according to the second law of thermodynamics, the reaction is
spontaneous. The values for DS_{sys} are found in the solution for problem 18.16.

Solution:

a.

spontaneous

b.

not spontaneous

c.

spontaneous




18.21

Strategy:

Assume all reactants and
products are in their standard states. The entropy change in the
surroundings is related to the enthalpy change of the system by Equation
18.7. For each reaction in Exercise 18.17, use Appendix 2 to calculate DH_{sys} ( = DH_{rxn}) (Section 5.3) and
then use Equation 18.7 to calculate DS_{surr}. Finally, use
Equation 18.8 to compute DS_{univ}. If DS_{univ} is positive, then
according to the second law of thermodynamics, the reaction is
spontaneous. The values for DS_{sys} are found in the solution for problem 18.16.

Solution:

a.

spontaneous

b.

spontaneous

c.

spontaneous




18.22

Strategy:

Assume all reactants and
products are in their standard states. According to Equations 18.7, the
entropy change in the surroundings for an isothermal process is :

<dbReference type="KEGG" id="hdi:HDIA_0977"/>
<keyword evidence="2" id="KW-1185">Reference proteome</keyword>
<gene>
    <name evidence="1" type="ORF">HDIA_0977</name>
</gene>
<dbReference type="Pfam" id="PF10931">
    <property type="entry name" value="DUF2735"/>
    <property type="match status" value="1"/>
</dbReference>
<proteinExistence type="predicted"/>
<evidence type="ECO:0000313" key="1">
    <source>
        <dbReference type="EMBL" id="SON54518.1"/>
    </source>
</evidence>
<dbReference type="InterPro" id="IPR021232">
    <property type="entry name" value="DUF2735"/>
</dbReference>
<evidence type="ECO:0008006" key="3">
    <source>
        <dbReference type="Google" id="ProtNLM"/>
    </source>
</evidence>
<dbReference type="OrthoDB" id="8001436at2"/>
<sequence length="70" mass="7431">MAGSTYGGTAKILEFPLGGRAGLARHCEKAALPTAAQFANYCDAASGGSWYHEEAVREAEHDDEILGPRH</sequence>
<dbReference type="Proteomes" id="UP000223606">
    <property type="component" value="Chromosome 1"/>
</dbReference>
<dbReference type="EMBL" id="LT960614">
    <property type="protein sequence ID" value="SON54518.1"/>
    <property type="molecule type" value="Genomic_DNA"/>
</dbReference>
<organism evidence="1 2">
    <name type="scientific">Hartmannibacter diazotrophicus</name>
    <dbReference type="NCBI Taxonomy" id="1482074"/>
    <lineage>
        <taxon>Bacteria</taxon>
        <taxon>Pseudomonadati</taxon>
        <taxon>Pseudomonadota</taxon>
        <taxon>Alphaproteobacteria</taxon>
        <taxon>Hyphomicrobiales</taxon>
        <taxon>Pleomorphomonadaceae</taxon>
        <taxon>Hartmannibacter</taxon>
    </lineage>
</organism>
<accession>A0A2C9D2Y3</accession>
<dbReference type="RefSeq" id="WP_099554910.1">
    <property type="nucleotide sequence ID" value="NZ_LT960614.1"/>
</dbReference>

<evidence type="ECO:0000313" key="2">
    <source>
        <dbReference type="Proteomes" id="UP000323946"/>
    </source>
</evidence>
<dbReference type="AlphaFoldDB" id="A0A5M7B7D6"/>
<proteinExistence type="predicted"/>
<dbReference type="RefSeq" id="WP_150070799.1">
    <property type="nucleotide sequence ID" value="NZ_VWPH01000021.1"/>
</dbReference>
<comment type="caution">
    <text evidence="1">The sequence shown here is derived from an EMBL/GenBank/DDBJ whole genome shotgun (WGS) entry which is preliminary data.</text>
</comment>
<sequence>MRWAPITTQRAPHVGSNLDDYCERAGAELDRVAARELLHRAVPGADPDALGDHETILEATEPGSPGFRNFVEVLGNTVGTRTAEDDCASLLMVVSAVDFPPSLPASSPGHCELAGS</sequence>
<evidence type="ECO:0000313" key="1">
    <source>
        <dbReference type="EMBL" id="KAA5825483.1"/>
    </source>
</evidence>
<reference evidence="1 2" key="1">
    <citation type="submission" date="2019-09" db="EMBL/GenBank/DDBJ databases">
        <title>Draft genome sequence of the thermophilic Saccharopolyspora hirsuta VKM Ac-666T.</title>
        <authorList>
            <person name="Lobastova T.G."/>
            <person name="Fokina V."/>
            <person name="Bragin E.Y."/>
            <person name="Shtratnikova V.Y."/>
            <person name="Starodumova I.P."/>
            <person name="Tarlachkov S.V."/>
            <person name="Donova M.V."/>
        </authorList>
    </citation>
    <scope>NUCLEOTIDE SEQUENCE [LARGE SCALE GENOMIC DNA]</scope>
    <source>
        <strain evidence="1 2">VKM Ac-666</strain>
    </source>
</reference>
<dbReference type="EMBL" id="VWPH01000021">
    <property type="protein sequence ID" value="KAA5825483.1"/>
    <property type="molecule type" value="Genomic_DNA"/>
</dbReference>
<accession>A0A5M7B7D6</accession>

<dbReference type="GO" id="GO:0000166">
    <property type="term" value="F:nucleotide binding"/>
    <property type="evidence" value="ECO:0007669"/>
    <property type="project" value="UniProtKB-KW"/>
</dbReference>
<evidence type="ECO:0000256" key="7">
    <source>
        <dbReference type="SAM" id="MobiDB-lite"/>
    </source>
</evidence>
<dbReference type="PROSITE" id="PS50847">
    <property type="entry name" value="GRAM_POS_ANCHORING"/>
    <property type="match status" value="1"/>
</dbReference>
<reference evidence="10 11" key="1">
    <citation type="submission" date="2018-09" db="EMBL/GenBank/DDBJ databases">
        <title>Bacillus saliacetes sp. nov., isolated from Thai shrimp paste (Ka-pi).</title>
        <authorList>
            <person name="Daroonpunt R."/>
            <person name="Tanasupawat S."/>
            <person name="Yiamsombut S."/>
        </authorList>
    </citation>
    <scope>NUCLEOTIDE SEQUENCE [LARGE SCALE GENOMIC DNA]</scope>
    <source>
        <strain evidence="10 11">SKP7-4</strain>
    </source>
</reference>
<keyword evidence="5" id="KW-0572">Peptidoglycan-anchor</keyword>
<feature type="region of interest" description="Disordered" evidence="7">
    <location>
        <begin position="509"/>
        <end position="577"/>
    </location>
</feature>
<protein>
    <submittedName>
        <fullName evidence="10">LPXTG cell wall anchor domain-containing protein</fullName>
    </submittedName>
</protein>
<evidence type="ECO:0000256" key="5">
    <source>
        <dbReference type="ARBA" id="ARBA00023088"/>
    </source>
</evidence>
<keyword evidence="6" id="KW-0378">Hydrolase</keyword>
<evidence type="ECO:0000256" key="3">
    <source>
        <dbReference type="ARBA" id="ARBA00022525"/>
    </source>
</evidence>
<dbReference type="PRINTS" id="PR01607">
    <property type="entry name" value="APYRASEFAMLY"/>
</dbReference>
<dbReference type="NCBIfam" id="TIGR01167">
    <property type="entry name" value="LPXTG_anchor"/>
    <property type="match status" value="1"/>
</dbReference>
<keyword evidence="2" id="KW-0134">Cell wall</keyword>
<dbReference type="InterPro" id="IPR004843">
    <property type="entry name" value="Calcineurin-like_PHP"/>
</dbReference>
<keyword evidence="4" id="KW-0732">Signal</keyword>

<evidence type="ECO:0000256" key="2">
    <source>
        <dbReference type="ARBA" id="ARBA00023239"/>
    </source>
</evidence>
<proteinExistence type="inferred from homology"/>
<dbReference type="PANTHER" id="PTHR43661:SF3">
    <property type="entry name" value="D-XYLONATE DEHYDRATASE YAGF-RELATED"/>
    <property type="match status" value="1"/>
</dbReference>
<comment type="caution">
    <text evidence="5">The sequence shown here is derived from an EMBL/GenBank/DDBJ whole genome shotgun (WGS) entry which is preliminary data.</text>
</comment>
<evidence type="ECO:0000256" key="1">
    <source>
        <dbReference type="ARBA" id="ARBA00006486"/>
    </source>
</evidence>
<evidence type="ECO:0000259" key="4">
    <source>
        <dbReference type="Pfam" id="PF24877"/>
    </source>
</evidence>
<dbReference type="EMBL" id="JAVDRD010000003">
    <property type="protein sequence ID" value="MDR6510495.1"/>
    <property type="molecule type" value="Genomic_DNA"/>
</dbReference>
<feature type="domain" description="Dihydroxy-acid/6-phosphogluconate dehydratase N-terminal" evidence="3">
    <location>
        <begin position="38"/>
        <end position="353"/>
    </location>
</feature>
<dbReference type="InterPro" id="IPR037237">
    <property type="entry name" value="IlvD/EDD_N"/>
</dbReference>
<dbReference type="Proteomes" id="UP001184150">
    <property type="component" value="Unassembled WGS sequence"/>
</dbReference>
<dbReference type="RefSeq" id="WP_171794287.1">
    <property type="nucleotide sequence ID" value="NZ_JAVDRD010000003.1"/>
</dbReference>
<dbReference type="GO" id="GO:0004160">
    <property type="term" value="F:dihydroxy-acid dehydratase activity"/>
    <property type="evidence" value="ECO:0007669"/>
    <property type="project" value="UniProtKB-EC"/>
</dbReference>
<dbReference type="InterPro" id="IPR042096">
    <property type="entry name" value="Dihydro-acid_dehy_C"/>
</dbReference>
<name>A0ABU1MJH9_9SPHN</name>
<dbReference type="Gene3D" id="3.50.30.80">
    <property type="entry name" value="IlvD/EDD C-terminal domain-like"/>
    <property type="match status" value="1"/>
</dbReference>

.
Also, Equation 18.8 states that the entropy change of the
universe is:
.
Use Appendix 2 to calculate DS_{sys} ( = DS_{rxn}) and DH_{sys} ( = DH_{rxn}). Substitute these
results into the above equations and determine the sign of DS_{univ}. If DS_{univ} is positive, then
according to the second law of thermodynamics, the reaction is
spontaneous.

Solution:

a.

not spontaneous

b.

spontaneous

c.

spontaneous

d.

To calculate DH_{rxn} for N_{2}
® 2N, use the bond
enthalpy from Table 8.6.
Calculate DS_{surr} and DS_{univ}:
not
spontaneous


Think About It:

We could have assumed that the
reaction in (d) occurred at constant volume instead of constant pressure.
Would this have changed the conclusion about the spontaneity of the
reaction?



18.23

Strategy:

Assume all reactants and
products are in their standard states. According to Equations 18.7, the
entropy change in the surroundings for an isothermal process is :
.
Also, Equation 18.8 states that the entropy change of the
universe is: